301 W. Franklin Street
Taylorville, IL 62568
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FROM THE SHERIFF’S DESK – VOLUME 1, #8
By Sheriff Bruce Kettelkamp
WHAT IS THE MOST DANGEROUS DRUG TODAY?
For years, the answer to this question was such things as “heroin” or “cocaine.”
But in many ways, the correct answer is actually marijuana.
I say this for several reasons.
According to US Government estimates, domestic marijuana production has increased more that tenfold over the past 25 years.
Since 2006 marijuana has become the largest cash crop in the United States. Its value, estimated at more than $35.8 billion, is higher than America’s total corn and wheat crops combined.
What changes have occurred to make this incredible transformation? For one thing, marijuana used to be grown in outdoor areas. But changes began to occur in the 1970s and 1980s. Marijuana growers, particularly those in Canada, began to experiment with bringing the crop into indoor production. They developed new techniques and processes. Indoor locations were extremely difficult for law enforcement to find. They were easily concealed.
Furthermore, the new growth methods increased both the quantity of the crops and their potency as well. One result was for the key ingredient, THC, to reach the highest levels that any production had ever achieved.
The change was so dramatic that Canada, up to then an importer of most of the marijuana consumed, produced so much that they no longer needed any imports of the drug.
They also discovered at that time, that they could service a growing portion of the crop consumed in America. And of course since these sales were not likely to ever be reported on a tax return, the resulting huge profits attracted organized crime which rapidly took over the basic production.
Those changes soon led to the adoption of the same techniques in the United States. The growers added more improvements to the systems helping to expand the total production.
And that, of course, quickly led to a large growth of customers. It helps explain why marijuana is estimated to be the top cash crop in 12 American states.
And how big is the audience for it? We estimate that 95 million people have used it at least once. Furthermore, 14,600,000 use it every month, with about 5,000,000 using it daily.
It accounts for 81% of the USA drug use
And the average age of the youthful beginner is only 13. About 40% of those 12 or older have smoked cannabis. And each new year produces another 2.6 million new users.
Of course, there are those who defend marijuana, saying that it is too weak to cause any meaningful damage to users. So the question is, is marijuana a Gateway drug?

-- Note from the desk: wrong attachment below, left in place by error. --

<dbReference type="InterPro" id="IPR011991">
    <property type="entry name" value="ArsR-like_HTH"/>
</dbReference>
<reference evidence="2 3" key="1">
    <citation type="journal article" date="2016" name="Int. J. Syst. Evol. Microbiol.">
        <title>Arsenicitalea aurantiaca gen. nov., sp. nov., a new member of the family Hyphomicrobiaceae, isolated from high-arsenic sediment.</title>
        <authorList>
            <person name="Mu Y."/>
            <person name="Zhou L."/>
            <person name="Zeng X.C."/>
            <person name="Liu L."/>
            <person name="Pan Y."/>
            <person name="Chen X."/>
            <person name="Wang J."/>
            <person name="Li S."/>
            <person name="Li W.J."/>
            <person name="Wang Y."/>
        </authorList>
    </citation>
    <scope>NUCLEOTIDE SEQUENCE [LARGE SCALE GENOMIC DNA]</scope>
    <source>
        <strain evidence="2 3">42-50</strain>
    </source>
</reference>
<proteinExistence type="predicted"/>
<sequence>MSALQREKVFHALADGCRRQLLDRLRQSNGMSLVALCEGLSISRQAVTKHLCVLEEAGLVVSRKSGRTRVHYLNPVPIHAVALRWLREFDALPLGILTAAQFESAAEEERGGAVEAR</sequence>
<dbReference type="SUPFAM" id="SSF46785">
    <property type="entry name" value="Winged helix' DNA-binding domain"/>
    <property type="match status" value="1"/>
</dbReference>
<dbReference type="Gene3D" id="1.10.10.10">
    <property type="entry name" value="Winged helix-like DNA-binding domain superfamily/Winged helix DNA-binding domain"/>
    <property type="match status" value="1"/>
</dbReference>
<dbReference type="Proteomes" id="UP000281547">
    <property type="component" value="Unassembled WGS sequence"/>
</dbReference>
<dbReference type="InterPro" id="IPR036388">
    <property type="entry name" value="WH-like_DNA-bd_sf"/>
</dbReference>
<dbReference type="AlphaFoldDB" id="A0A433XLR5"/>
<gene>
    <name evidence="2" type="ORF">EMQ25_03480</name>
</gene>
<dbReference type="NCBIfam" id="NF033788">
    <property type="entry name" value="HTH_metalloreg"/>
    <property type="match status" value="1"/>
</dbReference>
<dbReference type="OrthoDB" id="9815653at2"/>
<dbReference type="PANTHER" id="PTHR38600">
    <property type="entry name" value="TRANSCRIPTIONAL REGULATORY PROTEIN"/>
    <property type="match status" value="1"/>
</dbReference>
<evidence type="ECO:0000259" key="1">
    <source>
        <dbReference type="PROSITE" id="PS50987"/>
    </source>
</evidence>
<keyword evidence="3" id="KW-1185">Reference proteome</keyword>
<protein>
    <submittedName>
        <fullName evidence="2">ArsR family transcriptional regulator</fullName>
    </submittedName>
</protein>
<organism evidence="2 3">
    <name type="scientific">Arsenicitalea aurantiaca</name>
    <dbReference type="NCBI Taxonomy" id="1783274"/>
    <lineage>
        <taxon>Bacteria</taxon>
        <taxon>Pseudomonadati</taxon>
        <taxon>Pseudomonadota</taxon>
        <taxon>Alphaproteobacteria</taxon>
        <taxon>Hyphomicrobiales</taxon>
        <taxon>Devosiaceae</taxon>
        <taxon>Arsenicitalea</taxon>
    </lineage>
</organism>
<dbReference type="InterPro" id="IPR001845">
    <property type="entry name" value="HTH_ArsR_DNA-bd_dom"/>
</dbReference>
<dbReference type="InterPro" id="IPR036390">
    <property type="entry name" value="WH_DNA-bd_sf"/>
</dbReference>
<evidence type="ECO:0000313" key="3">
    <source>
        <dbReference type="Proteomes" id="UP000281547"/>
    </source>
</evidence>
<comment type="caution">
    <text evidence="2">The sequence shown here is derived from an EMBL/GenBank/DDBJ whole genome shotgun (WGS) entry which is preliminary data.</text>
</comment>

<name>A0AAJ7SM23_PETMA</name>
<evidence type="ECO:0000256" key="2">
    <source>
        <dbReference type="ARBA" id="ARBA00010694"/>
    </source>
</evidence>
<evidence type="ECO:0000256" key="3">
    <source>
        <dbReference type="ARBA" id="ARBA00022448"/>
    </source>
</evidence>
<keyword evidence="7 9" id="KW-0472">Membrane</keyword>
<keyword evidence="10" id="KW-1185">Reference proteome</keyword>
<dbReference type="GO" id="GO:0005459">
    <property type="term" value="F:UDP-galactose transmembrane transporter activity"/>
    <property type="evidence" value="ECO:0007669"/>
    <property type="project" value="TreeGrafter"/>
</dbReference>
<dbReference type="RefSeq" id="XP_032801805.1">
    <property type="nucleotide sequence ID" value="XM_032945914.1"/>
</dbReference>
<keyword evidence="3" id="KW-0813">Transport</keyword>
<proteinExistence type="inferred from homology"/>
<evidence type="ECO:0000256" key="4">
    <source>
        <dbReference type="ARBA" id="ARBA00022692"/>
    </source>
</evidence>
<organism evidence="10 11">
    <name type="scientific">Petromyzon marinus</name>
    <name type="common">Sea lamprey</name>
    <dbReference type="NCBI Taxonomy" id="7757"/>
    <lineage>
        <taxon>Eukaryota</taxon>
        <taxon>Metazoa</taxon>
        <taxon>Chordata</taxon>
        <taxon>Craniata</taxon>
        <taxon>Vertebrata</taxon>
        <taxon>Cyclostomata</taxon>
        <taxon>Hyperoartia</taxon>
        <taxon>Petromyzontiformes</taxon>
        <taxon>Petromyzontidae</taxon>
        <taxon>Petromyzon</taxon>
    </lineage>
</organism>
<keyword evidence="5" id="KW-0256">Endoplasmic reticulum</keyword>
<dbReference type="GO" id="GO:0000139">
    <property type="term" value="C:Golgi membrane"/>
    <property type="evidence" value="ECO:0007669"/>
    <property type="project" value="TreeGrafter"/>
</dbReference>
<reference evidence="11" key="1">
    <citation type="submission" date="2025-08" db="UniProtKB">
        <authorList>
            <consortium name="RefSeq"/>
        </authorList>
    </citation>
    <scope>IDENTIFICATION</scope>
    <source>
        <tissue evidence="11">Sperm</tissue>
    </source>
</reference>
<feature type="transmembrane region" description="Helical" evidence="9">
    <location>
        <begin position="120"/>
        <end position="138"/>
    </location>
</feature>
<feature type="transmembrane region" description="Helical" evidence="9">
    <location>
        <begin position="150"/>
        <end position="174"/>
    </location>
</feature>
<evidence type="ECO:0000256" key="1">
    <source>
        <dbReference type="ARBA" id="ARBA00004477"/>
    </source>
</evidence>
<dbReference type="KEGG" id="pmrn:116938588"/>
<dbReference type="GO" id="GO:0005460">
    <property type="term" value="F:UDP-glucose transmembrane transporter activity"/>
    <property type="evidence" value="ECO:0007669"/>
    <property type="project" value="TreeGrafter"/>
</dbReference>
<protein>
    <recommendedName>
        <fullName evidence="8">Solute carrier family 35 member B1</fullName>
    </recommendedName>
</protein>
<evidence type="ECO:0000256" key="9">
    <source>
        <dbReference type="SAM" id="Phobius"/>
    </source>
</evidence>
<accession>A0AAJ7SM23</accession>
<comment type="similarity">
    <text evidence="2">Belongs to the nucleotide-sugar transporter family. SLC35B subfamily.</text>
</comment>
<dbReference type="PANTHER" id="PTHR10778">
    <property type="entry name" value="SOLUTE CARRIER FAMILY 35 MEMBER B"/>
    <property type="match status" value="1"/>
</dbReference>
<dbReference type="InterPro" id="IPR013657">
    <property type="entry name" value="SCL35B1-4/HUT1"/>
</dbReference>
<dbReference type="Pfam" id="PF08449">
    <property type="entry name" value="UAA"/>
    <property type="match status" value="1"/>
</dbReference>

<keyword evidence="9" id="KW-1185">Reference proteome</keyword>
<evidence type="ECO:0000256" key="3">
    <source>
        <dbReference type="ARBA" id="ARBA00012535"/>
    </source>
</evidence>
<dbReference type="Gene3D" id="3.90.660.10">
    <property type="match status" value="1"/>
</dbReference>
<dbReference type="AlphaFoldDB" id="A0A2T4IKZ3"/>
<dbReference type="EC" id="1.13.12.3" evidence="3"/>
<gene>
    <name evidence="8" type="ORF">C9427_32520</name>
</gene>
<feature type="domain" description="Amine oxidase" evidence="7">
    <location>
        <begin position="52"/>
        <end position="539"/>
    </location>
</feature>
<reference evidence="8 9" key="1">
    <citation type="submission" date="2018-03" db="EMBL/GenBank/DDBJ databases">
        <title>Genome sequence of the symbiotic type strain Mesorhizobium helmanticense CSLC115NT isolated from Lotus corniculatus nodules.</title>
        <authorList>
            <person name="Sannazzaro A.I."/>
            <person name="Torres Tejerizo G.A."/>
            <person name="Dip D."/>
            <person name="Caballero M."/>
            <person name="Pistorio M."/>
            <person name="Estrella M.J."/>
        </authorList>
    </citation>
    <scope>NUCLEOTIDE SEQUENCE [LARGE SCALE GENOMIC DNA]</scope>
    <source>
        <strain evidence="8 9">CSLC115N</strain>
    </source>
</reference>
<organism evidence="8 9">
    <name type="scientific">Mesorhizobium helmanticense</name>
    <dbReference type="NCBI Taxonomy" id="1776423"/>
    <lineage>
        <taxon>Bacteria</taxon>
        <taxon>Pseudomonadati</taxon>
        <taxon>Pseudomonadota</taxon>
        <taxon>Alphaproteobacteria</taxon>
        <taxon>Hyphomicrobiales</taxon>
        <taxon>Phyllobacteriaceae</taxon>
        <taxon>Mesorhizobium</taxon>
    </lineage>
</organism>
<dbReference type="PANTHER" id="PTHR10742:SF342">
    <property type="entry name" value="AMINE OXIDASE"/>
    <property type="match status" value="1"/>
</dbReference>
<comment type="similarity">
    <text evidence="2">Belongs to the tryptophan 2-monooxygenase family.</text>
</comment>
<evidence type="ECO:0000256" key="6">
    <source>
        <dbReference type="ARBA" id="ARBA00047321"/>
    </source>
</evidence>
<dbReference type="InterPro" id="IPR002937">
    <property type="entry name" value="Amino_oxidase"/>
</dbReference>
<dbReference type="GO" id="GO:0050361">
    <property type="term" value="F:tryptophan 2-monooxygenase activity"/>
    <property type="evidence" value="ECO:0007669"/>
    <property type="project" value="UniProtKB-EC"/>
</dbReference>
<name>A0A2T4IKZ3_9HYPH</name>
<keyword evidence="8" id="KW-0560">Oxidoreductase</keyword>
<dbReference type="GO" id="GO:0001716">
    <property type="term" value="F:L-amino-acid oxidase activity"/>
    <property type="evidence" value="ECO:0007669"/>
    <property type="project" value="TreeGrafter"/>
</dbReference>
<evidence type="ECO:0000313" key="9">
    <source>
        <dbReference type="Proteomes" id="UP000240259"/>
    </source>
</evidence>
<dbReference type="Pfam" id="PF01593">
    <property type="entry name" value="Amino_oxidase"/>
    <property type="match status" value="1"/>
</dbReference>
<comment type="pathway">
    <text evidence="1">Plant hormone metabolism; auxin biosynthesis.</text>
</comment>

Consider these facts Very few young people use other illegal drugs without trying marijuana first. 60% of teens admitted to drug treatment said marijuana was their main drug. Adults who use marijuana before age 15 are 6 times more likely to become dependent on illegal drugs, especially cocaine and heroin.
It is very frequently the primary factor in impaired driving.
Marijuana, even low dosages, affects concentration and perception, delaying coordination and reaction time. After alcohol, marijuana is the most frequently found substance in car crash investigations. About 33% of DUI drivers are high on marijuana.
Marijuana and alcohol combined can triple your Blood Alcohol Content level, dangerously affecting your driving ability.
So does marijuana do any good? About the only thing it does is teach kids how to find a dealer, how to do a dope deal, and how to stash it. It will introduce them to the drug subculture. These are all reasons why we have to stop it.
The challenge of finding and destroying indoor marijuana has been a major law enforcement goal for some years. We have special training courses which deal with every aspect of the challenge of locating these places and building the proper cases which will lead to convictions. The courses even deal with the many types of booby traps used by the growers and what officers must do to protect themselves.
Canadian police for years dealt with this question before the crops became so large in the United States. It is not unusual to have a course designed and taught by a Canadian who battled these elements for years.
American law enforcement has achieved some excellent results, but the challenge is still there and we must continue to deal with it.
A SPECIAL NOTE ON ANOTHER TOPIC: We had a report of the barricades and flashing lights of a road/highway warning sign being stolen. This was in a rural area where the work was underway to correct a potentially dangerous road surface situation.
The theft meant that a driver coming along this road had no real warning of the hazard which could have led to a serious accident. There is no excuse for such an action.
Anyone with information about this matter should call the Sheriff’s office or Crime Stoppers.
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